My Dad and I

Carmen D. Lade

My memories are a blur. A lot of feelings go through me as I try to recall the past, yours and mine. I feel like I’ve lived a thousand years, too many memories, some fleeting and some lasting. I wish I had software that will help my brain recollect the good memories and isolate the bad ones from our past. They say every father is his son’s first hero. Father, I am thirty eight years old now and I know you were one to me and still are, not in the same way your ten year old grandson thinks of me but differently, in my own way.

I had a lot of questions to ask you but all the questions I wanted answers to and the ones I prepared seems to have disappeared somewhere, lost in the ocean of thoughts. I wanted to ask you father, when I was born and when they first put me in your arms to hold, did you look at me the same way I looked at my son, your grandson, when he was born? Did you feel the same way I felt, when I looked at my son for the first time and my breath left me for a moment? Did you see your flesh and blood in me and thank the creator that he has given me to you? Did you worry with trepidation that something might happen to me and wonder what life will teach me and give me? Will the world be fair to me and if not, will I be man enough to survive and fight against all odds? I think you might have father, for I know I did when I first saw my son.

You gave me everything father, my looks, my strength, my intelligence and I am sure there must have been something of you in me in every stage of my life. I think the same way too, when I look at my son and see the similarities in almost everything he does. Did you secretly gloat over this fact, as I do now looking at my son? I remember when I was growing up and in my teens, I wanted to ask questions to you but I was scared to ask. A lot of questions I wanted answers to but you were never there. Did it scare you father that I was at an age when, my questions would embarrass you and make you feel incomplete or was it that you felt, there was a time and place when I could rightfully ask those questions? You were there for me the entire time father but I never knew. In my youth, when I sought solace in company of people who I thought gave me answers and the means I employed to find the answers, through drugs, through drinking and the opposite sex, you were there father, you never gave up. When all your friends, peers and relatives talked behind you or in front of you about the kind of wastrel your son was, you took it all in father, you never gave up on me. Did you think father, that your son was a lot better than what others think and decided to see only my good points and turned blind for my sake or did you want to cry out to me and tell me to stop, as it was hurting you? Did you feel the same pain in your heart I feel now, just wondering if my son will follow the same path I did? I remember you wishing me well and sending me off to marry the girl I loved, even though it was my choice and you had no part in it. Did it scare you father, that your son had someone else to ask his questions to or did it secretly make you happy that your son had become a man?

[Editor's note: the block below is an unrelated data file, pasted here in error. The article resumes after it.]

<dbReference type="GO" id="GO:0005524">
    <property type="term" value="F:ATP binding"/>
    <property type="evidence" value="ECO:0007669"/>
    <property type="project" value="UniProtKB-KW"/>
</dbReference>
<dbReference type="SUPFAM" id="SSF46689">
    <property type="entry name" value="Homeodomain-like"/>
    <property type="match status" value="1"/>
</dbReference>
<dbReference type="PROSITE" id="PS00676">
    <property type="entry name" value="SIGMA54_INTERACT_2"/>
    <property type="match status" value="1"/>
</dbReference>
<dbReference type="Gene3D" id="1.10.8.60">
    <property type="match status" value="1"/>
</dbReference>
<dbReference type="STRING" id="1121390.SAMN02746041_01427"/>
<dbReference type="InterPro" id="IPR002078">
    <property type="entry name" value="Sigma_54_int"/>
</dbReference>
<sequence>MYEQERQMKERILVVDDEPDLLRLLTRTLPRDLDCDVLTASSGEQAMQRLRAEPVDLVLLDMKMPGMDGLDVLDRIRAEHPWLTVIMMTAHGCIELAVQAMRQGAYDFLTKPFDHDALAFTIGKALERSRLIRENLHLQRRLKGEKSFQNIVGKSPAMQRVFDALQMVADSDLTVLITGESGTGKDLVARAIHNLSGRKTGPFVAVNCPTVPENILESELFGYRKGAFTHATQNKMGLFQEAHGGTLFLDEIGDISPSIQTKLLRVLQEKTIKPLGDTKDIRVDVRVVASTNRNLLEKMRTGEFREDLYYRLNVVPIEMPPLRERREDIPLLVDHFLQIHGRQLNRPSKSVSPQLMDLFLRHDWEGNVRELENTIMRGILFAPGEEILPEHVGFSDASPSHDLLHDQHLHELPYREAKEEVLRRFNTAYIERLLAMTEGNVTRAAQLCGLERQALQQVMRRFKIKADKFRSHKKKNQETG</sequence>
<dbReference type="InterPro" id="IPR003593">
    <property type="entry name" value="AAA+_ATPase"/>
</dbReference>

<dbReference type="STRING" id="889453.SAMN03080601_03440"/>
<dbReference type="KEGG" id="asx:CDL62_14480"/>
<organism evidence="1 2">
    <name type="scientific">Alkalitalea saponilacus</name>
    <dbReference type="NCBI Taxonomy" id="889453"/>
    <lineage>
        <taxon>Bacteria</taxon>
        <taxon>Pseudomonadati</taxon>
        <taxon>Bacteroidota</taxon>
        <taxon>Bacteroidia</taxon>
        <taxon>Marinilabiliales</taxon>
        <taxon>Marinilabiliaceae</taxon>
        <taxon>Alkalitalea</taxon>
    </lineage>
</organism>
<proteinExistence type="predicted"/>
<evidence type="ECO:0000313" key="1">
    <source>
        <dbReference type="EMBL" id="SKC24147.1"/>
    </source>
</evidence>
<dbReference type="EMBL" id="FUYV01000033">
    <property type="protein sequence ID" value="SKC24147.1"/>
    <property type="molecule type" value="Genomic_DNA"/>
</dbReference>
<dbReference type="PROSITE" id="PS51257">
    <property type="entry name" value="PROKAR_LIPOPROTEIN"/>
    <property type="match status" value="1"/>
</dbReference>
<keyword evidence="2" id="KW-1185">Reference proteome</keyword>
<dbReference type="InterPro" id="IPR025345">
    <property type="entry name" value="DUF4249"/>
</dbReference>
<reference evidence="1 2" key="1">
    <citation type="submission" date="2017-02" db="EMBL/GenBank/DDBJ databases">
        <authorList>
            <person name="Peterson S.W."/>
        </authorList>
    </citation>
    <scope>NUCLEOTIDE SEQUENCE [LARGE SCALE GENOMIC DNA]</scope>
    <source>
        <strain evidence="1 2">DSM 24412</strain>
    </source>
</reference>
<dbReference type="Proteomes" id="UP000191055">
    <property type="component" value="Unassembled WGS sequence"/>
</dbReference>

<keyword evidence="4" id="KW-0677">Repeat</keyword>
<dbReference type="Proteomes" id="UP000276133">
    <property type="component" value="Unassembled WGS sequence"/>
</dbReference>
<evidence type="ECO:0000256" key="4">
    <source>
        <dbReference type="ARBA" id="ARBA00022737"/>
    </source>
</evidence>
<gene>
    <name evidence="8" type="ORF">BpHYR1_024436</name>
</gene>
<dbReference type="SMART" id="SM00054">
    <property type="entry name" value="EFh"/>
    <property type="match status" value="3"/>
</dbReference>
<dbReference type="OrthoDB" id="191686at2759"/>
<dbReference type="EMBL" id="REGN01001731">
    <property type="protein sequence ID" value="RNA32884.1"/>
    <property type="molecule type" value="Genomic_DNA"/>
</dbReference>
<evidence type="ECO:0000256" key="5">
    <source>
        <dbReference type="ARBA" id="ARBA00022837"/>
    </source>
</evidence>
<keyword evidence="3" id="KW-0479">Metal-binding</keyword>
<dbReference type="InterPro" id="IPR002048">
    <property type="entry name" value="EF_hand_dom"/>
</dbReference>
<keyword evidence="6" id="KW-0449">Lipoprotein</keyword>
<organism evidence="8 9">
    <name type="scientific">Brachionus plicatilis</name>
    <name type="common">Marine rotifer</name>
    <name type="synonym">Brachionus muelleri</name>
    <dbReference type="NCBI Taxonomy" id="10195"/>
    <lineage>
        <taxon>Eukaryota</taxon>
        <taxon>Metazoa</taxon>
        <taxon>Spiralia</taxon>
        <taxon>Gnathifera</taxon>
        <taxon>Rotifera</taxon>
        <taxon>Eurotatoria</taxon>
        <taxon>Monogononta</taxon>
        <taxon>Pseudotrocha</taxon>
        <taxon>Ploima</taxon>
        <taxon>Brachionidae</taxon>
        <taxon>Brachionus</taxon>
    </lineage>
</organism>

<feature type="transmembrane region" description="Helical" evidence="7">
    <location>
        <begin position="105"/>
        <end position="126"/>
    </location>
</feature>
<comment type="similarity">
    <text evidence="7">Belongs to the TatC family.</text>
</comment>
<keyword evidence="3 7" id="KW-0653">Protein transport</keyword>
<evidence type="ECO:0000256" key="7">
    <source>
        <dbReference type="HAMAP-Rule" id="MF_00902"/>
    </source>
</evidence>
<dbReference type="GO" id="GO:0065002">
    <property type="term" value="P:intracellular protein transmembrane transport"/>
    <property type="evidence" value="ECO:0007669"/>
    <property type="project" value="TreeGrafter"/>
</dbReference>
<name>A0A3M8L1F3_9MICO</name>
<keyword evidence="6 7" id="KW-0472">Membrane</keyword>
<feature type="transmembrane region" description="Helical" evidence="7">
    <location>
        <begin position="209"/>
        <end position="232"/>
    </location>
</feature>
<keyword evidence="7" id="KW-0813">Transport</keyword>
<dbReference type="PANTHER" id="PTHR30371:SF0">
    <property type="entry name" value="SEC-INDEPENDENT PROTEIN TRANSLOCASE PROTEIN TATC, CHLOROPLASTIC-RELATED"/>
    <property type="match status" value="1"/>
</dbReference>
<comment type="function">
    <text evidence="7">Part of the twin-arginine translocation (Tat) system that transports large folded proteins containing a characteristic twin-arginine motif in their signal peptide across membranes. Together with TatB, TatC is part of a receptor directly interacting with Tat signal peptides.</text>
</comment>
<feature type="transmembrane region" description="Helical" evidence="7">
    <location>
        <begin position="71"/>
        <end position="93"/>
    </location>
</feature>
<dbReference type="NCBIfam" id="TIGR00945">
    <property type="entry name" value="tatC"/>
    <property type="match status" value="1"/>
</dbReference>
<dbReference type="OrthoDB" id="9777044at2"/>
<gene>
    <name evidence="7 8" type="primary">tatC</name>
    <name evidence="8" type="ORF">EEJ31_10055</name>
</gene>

I have never seen you cry father. Even when your other son, my brother, left us rather abruptly, you cried but not like someone who has lost his hope or will. Your cry was desolate but it never showed your weakness. Did you keep your sorrow inside and bear the burden of his departure for us? Even when they cut open your heart once and your brain another time on the operating table, you came out strong and you never cried once. Didn’t you feel the physical pain father, or did you hide this too, not wanting us to feel your pain?

I see you now father, helpless like an infant. You depend on us for your daily duties and have forgotten to perform even your personal chores. Your memory seems to have left you but you seem happy father. I can spot that tinkle in your eyes, that little smile in the corner of your mouth. Are you at peace with the world father, like an enlightened soul or like a little child? Have you got your answers father, or do you want to ask them to me now? Doctors say you have Alzheimer’s disease, a disease that takes your memory away from you, your past, your happiness, your sorrows and your life itself? Are you finally happy that you found the answers and willed yourself to be in this state of bliss or do you want to cry out for help? The doctors say that this disease is not curable and is irreversible. But I won’t give up father; I will never give up on you because you never gave up on me. I am waiting for the day when you will come back and answer my questions. And then, shall we rewind and go back into the past and correct all mistakes we’ve made? Will you answer all of my questions this time father? Or do you want this state to prolong where I can answer all your questions and be your father instead and protect you from this world? Can I ask you a last question, will you be my ‘DADDY’ again, father?

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